“We explore complex interactions between whole-animal metabolism and cancer progression”
The prevalence of obesity is increasing globally. Obesity and its associated insulin resistance are a risk factor for severe health complications including type 2 diabetes and cardiovascular diseases. Furthermore, accumulating epidemiological evidence has indicated that obesity is not only a risk factor but also a promoter for various types of cancers. Conversely, cancers can induce cachexia, a complex metabolic syndrome of progressive skeletal muscle loss. However, the biological basis for how cancer cells interact and respond to these systemic metabolic changes remain incompletely understood.
The fruit fly Drosophila melanogaster has only recently been used as a model to study human diseases, including metabolic disease and cancer, but has started to provide important insights into therapeutic targets and the basic biology of various human diseases. The ability to perform genetic screens in a whole-animal setting provides a powerful systemic approach to identify new and unexpected molecular links between whole-animal metabolic changes and cancer.
Our lab has developed whole-animal Drosophila models to study the link between diet-induced obesity and cancer. Feeding Drosophila tumour models a high caloric diet led to a striking enhancement of tumour overgrowth, tumour dissemination, cachexia-like organ wasting, and animal lethality. Our research focus is to understand the molecular mechanisms of how tumours rewire their metabolism, sense and respond to systemic metabolic changes associated with obesity and cachexia-like organ wasting.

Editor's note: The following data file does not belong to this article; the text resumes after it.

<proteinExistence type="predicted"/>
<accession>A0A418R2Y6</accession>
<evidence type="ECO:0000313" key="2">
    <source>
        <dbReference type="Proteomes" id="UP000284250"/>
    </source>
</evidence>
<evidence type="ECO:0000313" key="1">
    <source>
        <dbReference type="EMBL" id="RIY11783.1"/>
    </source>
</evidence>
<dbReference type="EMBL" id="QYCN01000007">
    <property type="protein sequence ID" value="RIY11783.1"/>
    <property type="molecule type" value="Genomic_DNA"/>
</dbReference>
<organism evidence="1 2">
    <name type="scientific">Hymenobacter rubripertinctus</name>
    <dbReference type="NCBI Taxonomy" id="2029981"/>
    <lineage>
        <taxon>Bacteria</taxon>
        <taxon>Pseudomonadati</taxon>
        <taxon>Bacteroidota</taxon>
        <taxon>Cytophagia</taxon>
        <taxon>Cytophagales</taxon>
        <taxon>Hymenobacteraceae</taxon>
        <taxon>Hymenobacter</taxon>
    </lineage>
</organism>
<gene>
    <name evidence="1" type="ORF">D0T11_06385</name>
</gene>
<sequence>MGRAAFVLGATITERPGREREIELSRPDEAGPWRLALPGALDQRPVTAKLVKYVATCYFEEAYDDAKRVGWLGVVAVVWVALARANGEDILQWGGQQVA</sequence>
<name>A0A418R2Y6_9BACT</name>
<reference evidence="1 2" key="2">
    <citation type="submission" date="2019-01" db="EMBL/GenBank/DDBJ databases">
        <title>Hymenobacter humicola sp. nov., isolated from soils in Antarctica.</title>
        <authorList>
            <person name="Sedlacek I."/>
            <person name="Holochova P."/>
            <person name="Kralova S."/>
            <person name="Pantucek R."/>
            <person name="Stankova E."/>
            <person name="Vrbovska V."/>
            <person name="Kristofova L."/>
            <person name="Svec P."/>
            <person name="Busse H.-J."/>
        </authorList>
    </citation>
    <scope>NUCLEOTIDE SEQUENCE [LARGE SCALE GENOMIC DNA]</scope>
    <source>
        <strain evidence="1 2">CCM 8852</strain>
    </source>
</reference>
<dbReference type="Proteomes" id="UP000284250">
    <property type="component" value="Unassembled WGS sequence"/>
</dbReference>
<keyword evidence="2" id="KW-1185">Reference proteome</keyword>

Diet-induced obesity promotes tumor overgrowth in Drosophila. Ras/Src-activated tumors (labeled with GFP; green) in the Drosophila eye epithelial tissues of animals raised on a control diet (left) and a high-sugar diet (right).
Hirabayashi S (2016). The interplay between obesity and cancer: a fly view. Dis Model Mech 9, 917-926.
Hirabayashi S, Cagan RL. (2015). Salt-inducible kinases mediate nutrient-sensing to link dietary sugar and tumorigenesis in Drosophila. eLife 4, e08501.
Hirabayashi S, Baranski TJ, Cagan RL. (2013). Transformed Drosophila Cells Evade Diet-Mediated Insulin Resistance through Wingless Signaling. Cell 154, 664-675.